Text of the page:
By Patrick B. Craine

MONTREAL, Quebec, November 10, 2009 ( – A Montreal Catholic parish hosting a series for parents on instilling a normal and integrated sexual identity in their children has been intimidated into cancelling the remainder of the sessions following threats of protest from homosexualists.  Moreover, the session's organizer has been ridiculed in the press, and says that his “credibility is destroyed.”

Three evening sessions, organized by journalist and author Michel Lizotte, were scheduled to be held at Notre-Dame-des-Champs parish in Repentigny, by the invitation of pastor Fr. Christian Lepine.  The first evening was held on October 26th, sparking outrage from the province's homosexualists, who began organizing a protest for the next session.  Instead, Fr. Lepine chose to cancel the November 9th and December 7th sessions.

Regina Griggs, executive director of Parents and Friends of Ex-Gays and Gays (PFOX), was outraged at this “deliberate disruption of people's right to hear and hold different opinions,” but also criticized the parish for cancelling the event.  “When we back down, we become enablers,” she said.  “It's pretty hard to help people when you refuse to stand up for what you believe in.”

Lizotte told that after the first evening, some upset parishioners, “instead of coming, instead of seeing what was going on, … simply sent [the session's information] to a pro-gay association.”  That information was then sent to the press, sparking a media flurry. 

“The pro-gay movement started threats to send pro-gay activists,” he said.  “So we had to cancel the sessions.”

The media, he says, is labelling him “a radical Catholic,” and claiming that his position is unscientific.  One journalist in particular, said Lizotte, wrote an article that “destroyed [his] reputation.”

Lizotte may have been referring to a La Presse blog entry by Patrick Lagacé, who accused him of having “a fixation on the gay thing,” and insinuated that he is hiding homosexual activity.

Lizotte held a press conference today in order to explain the truth about the series.  “Because my personal reputation was attacked, … I had to bring the appropriate answers,” he said.  “ did the press conference to give a chance for the people to understand better what was the goal. … It was just a desire to inform and give good education, so that people make good decisions.”

“In fact, what we're trying to defend is the freedom of choice,” he said, “the self-determination of the parents, because they are responsible for their kids.  We want to give them as much information as possible about the integration of their sexual identity.”

On November 4th, Lizotte's series was the subject of a television debate hosted by Mario Dumont, featuring homosexualist and pro-abortion priest Fr. Raymond Gravel and former homosexual Laurent Leclerc.  Fr. Gravel, who has persistently defied Church teaching on life and family issues, maintained that one “can't come out of homosexuality.”

Lizotte began his research into homosexuality five years ago, and it was then that he discovered the “phenomenon of ex-gays.”  He conducted interviews with these former homosexuals and with therapists specializing in reorientation therapy, which culminated in a book entitled Homosexuality: the Myths and the Facts (L’homosexualité : les mythes et les faits).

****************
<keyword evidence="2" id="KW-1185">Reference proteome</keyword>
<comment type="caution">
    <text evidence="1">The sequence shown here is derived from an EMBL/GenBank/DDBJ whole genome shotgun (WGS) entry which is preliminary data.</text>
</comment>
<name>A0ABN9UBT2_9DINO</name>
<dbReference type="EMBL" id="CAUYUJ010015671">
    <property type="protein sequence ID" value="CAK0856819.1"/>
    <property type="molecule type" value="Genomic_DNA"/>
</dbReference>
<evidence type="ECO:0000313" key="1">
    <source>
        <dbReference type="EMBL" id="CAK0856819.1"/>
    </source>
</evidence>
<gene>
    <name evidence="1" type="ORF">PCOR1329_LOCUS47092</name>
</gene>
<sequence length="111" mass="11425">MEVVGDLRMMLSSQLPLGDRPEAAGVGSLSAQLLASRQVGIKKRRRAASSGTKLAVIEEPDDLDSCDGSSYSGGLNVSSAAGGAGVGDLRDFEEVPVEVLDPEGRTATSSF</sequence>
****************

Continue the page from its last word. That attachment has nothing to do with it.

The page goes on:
While he says no non-religious publisher has been interested in the book, he was told by many people who read it that he should “organize sessions to help parents to know the truth about homosexuality. … So that they can raise their kids without doing the mistake of introducing a trauma in the integration of their [kids'] natural sexual identity.”

He got a team together and recruited some former homosexuals to offer testimonies.  But after the outcry, says Lizotte, he has “serious concerns for [the series'] future.”

Despite his effort to salvage the reputation of his project, “so far, what I hear from the media is that they will try again to destroy all the credit I have,” he said.  “So what I see from now, [is that] it will be harder to organize that session.  I don't want to say it's dead, but I have serious concerns for its future.”

According to Lizotte, “the situation [in Quebec] is maybe worse than outside Quebec.”  He said the province is “very … socially liberal” and “very relativistic.”  “I don't know why but as soon as you talk about homosexuality, to say that studies show that it's possible to change for those who are willing to do that – the success rate is around 38%,” he explained.  “As soon as you say that, you are homophobic.”

PFOX's Regina Griggs asked, “Shouldn't you be able to make the decision, whether it's a parent or someone who's not happy or has unwanted same-sex attraction?” “I believe people have a right to all of the information,” she said, otherwise, “it becomes tyranny.  It's no longer a democracy [when] people have to fear for their lives, or fear to hold an opinion.”

“How can you allow that?” she asked.  “We're about saving souls, we're about providing alternate information to people who obviously aren't happy. … So I think we have to do something to be more active as parents and as priests, because if we don't, then we're enabling these unhappy people, and at the same time, we're denying those we need to be helping. Who wins when they do that?” did not hear back from Fr. Lepine before press time.

See related coverage:

Quebec Priest Denies Possibility of Sexual Reorientation Therapy on TV